Identifying Risk and Risk Treatment Plan

By Bruce Gonzalez,2014-07-01 22:46
13 views 0
Identifying Risk and Risk Treatment Plan

Identifying Risk and Risk Treatment Plan


     Submit Risk Assess Risk Evaluate Risk Complete Risk Mitigate Risk

    Risk Management Execution Process Steps

Example of Risk Treatment Plan

    Risk Treatment Plan

ACCEPTANCE This technique recognizes the risk and its uncontrollability. Acceptance is a “passive”

    technique that focuses on allowing whatever outcome to occur without trying to prevent that

    outcome. This technique is normally used for “low” or “very low” risks where a scope

    efficient means of reducing the risk is not apparent.

    AVOIDANCE This technique uses an approach that avoids the possibility of risk occurrence. Avoidance

    can be thought of as nullifying the risk by changing the contract parameters established

    between the Customer and Integrator. The following items represent ways of avoiding risks:

    1. Work Scope Reduction

    2. Changing the requirements and/or specifications

    3. Changing the Statement of Work (SOW)

    4. Changing the Technical Baseline

    5. Developing and submitting Waivers and Deviations

    CONTROL This technique is made up of actions that are to be taken that reduce the risk likelihood or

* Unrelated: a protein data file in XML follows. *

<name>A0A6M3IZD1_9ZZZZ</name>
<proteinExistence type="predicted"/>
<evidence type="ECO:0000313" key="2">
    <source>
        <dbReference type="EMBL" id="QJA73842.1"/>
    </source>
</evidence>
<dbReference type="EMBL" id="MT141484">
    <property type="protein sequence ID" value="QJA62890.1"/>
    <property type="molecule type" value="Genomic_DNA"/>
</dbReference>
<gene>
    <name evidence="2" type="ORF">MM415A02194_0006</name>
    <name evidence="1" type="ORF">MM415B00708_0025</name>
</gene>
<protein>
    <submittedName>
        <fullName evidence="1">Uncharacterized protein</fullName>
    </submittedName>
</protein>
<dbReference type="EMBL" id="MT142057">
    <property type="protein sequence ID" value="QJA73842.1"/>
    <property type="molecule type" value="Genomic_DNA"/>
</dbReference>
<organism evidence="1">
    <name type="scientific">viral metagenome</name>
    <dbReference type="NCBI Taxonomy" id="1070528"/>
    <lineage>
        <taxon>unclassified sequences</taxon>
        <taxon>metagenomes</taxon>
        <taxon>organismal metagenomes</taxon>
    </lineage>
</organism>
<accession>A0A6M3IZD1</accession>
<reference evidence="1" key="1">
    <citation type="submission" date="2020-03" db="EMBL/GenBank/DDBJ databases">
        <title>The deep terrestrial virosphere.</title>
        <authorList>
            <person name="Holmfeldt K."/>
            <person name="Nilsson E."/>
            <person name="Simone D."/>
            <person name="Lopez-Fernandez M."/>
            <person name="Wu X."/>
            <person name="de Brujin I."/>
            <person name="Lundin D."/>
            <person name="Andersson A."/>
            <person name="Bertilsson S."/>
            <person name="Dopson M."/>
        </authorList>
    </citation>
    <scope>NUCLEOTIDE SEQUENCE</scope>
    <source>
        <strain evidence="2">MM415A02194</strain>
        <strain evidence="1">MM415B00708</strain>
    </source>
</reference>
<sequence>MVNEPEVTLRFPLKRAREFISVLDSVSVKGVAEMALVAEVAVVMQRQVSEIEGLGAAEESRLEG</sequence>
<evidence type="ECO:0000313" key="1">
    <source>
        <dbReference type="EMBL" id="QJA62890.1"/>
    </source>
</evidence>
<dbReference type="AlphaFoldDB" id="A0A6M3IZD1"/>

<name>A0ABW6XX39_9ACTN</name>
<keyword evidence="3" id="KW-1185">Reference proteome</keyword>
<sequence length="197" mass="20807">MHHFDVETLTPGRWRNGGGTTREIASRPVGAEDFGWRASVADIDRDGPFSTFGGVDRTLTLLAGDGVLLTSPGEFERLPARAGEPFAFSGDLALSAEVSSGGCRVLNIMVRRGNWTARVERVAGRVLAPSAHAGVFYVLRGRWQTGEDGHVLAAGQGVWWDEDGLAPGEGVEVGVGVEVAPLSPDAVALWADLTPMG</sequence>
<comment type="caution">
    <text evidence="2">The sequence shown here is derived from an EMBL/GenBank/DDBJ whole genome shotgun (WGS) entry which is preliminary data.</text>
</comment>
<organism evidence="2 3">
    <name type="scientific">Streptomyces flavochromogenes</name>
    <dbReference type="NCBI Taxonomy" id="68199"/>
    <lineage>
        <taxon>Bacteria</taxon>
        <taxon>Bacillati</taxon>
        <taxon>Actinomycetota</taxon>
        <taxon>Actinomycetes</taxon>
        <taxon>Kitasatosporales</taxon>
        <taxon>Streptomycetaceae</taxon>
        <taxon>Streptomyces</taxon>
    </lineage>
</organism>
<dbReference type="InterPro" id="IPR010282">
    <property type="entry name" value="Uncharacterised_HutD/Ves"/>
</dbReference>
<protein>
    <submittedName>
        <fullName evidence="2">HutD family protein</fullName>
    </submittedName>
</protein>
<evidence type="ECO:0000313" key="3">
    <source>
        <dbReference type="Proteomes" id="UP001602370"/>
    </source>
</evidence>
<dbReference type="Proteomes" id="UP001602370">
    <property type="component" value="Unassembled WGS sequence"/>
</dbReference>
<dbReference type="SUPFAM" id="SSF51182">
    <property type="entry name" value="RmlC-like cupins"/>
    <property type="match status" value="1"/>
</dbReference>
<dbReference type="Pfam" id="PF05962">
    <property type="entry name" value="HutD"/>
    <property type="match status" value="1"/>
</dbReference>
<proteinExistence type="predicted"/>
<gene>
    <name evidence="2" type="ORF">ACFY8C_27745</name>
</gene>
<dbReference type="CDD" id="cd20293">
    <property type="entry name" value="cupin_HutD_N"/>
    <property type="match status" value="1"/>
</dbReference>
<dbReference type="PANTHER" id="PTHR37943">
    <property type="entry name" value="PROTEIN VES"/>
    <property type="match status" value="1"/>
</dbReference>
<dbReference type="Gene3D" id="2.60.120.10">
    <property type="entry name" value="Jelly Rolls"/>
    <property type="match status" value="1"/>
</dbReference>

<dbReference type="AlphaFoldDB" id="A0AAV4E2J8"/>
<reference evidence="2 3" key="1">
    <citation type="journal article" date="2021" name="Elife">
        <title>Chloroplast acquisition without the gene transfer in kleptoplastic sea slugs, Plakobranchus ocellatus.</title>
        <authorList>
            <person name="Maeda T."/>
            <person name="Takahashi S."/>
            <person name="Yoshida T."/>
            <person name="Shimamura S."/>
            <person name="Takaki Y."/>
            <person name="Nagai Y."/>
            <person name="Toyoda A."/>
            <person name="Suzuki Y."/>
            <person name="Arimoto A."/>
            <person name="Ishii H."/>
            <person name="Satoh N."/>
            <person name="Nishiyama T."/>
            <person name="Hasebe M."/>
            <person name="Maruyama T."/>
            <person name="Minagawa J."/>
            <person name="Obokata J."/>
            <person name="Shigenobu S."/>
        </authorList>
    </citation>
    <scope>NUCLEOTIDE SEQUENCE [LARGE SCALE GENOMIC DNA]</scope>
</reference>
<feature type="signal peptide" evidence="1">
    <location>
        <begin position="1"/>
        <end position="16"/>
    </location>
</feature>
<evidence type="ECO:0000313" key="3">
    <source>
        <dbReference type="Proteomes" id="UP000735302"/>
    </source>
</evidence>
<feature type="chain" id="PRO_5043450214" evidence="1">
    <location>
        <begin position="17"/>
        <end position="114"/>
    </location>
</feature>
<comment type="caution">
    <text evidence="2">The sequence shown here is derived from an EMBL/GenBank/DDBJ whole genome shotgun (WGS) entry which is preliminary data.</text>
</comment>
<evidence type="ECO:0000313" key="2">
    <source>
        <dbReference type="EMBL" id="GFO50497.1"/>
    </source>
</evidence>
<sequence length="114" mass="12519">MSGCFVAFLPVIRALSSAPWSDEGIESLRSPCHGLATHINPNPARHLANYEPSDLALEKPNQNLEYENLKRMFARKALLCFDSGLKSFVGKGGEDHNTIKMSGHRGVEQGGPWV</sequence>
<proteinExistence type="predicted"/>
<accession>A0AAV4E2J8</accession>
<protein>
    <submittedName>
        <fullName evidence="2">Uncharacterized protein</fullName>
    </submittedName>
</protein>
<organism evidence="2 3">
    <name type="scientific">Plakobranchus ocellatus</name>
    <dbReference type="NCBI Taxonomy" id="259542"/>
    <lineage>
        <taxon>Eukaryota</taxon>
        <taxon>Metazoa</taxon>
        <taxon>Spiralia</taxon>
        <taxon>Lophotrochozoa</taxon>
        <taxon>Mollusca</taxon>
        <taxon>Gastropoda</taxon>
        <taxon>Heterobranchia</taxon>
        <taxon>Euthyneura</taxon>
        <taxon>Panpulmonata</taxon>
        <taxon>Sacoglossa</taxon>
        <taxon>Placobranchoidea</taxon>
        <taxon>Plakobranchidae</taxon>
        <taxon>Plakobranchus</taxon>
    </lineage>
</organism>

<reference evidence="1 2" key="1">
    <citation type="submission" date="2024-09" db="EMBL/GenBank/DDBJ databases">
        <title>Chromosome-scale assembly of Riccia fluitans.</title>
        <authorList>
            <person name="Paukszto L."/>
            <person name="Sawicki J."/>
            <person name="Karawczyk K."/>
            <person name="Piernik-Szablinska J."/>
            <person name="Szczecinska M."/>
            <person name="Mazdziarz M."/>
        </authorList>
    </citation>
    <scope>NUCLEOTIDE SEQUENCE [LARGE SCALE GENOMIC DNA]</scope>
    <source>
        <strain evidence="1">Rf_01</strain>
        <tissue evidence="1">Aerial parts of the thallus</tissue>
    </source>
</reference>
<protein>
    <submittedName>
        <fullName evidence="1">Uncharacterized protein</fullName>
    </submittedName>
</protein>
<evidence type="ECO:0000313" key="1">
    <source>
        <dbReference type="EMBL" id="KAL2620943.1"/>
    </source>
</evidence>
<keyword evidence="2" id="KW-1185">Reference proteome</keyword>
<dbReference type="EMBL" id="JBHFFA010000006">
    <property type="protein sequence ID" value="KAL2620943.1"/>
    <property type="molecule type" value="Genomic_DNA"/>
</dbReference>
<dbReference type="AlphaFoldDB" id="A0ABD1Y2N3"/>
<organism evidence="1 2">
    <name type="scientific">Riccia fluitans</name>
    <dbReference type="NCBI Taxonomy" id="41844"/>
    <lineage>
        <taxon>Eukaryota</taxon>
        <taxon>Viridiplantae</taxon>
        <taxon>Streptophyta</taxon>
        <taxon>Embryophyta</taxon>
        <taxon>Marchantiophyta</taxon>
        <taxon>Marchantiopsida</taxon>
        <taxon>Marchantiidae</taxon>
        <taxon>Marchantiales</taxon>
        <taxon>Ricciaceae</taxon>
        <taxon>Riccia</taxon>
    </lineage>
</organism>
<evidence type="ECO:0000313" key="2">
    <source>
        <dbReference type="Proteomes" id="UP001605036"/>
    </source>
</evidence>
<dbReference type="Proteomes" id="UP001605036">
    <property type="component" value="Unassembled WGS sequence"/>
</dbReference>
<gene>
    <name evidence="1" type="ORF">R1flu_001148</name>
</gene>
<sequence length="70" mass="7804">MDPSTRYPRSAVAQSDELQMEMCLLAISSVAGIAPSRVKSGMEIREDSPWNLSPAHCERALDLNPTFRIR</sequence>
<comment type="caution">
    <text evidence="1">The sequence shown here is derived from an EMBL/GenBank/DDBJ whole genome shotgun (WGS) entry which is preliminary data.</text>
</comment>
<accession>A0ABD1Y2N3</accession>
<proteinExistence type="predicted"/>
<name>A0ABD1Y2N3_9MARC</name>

impact. Control-based actions occur at all points throughout the program's lifecycle and are

    typically the most common response. They typically identify an action or product that

    becomes part of the work plans, and which are monitored and reported as par of the regular

    performance analysis and progress reporting of the Program.

    INVESTIGATION This technique defers all actions until more work is done and/or facts are known.

    Investigation-based responses do not define any mitigation for reducing an individual risk.

    They are responses to risks where no clear solution is identified, and further research is

    required. Investigation may include root cause analysis. Investigative responses

    immediately and directly lead to a greater aggregated Program risk. This is because the

    probability quantifier for each risk includes the effect of the applied response, for which

    there is none, and the level of control quantifier indicates the level of influence to apply that

    response, which is low.

    REDUCTION Reduction is the active lowering of risk by a planned series of activities. Techniques

    ; Simulation include: ; Advance design models ; Rapid Prototyping ; Modeling ; Reduce Dependencies ; Early multi-discipline involvement ; Trade Studies ; Customer involvement ; Consultant and/or specialist ; Team Workshops ; Joint Applications development groups reviews

    TRANSFERENCE Transference is the process of moving something from one place to another or from one

    party to another. In this, the risk can be transferred to the customer or to the contractor.

    Typically, transference includes the sub-contracting to specialist suppliers who are able to

    reduce the overall risk exposure. This technique is best utilized during the proposal process.

    Transfer can also include the use of third party guaranties, such as insurance backed

performance bonds.

Report this document

For any questions or suggestions please email